Passion, electricity, a little spunk, a righteous cause and a great deal of heart: Just what every on-campus organization needs for success – and one of the newest student groups to bring just that is Electronic Music for Change.
The members of Electronic Music for Change have passion for electronic music and a commitment for positive change. Founded in February 2009 by a group of graduating seniors wanting to leave behind a legacy, EMC strives to show the Davis community the beauty of electronic music and its ability to join people in a carefree environment while promoting a great cause.
Chris Chuang, senior international relations major and president of EMC, said that he felt there was a lacking in an electronic music scene in Davis and that the group wanted to cater to students who had an interest in the genre.
“EMC was founded for several reasons,“ he said. “For one, there was a lack of organizations on campus centered specifically on electronic music. We knew that there was a sizeable student population here at UCD who were into electronic music and who would also be [interested in attending] an electronic dance event.“
At the same time, EMC serves as a unifying base for all students interested in electronic music, especially in terms of promoting EMC‘s message of change.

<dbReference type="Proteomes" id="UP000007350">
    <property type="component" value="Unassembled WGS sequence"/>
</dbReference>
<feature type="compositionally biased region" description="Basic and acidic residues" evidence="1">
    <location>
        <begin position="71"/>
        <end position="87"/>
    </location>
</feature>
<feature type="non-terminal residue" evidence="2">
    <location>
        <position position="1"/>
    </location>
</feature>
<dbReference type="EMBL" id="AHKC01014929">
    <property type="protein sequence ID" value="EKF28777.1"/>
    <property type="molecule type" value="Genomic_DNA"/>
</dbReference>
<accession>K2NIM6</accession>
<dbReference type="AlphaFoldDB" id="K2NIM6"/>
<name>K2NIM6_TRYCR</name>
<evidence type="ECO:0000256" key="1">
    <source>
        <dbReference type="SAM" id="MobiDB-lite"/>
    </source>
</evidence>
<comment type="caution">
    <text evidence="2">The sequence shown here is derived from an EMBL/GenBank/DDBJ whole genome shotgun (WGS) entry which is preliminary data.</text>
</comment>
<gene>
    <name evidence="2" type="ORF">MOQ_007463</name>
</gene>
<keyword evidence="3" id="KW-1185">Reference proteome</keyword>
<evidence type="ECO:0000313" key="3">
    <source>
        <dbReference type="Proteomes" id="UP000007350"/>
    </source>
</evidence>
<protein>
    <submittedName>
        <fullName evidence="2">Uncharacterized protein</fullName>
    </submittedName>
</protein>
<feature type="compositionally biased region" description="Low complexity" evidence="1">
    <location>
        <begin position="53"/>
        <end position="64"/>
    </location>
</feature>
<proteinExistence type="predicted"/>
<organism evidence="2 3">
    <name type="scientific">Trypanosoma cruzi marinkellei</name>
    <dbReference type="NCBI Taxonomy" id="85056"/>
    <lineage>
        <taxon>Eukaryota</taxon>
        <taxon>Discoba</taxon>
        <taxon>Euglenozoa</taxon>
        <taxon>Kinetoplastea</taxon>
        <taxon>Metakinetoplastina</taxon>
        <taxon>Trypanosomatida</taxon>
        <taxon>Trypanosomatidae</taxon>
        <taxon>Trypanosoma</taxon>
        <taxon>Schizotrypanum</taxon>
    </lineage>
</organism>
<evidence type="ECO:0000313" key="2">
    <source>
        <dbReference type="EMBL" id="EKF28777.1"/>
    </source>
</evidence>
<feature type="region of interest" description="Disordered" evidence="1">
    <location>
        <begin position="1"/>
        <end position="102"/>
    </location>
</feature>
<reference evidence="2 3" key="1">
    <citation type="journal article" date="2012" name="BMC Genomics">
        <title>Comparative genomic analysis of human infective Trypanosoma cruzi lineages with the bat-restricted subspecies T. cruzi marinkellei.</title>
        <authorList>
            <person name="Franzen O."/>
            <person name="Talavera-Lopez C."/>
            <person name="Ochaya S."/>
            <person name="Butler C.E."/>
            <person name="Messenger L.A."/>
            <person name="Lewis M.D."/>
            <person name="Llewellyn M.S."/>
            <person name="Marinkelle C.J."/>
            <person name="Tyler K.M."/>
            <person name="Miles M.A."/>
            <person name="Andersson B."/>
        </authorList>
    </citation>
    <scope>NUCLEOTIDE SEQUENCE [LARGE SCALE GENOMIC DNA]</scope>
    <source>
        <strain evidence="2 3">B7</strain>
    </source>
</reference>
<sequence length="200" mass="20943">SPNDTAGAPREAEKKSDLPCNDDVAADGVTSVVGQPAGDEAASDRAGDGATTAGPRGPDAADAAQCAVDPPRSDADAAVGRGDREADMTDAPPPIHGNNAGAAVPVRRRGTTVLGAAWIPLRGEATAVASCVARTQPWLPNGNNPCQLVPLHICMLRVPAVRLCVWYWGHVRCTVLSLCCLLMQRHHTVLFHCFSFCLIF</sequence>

“By ‘change,‘ we are referring to two things,“ Chuang said. “We want to not only leave a positive change in our community through our philanthropic activities, but also change the image of electronic [music fans] who are sometimes subject to the misconceptions and stereotypes that society has.“
EMC believes that electronica can effectively unite people together in light of certain characteristics. To Chuang, electronic music tends to have a more positive and uplifting flavor in its message and tone, which is why the culture of the genre is one that calls for qualities such as peace, love, freedom, tolerance, respect and self-expression.
The members of EMC share Chuang‘s insights regarding the power of electronica. Junior international relations major Jay Alburez, whose involvement with EMC has been contacting artists to come to Davis, said EMC helps unite all types of people.
“People from all types of different backgrounds, nationalities and interests can come together toward a common goal of providing not only entertainment for the city of Davis, but an image of teamwork and friendship within people from all walks of life,“ Alburez said in an e-mail interview. “We are completely open to all types of people and ideas and are always taking in new members.“
Tu Tran, senior biological sciences major, said that working with the group has been quite an experience within the short time EMC has been around.
“Working in EMC has been great, we all just started as friends wanting to leave a legacy at Davis – and what better way to do it then to throw an electronic dance festival and couple it with a good cause?” he said.
Students interested in EMC can visit the Facebook group page to find out more about the organization and its upcoming event called UNITY, an on-campus electronic dance event that will be held on May 28. Tickets are $10 and can be purchased at the Freeborn box office. Proceeds will go to UC Davis Children‘s Hospital.
MARIO LUGO can be reached at email@example.com.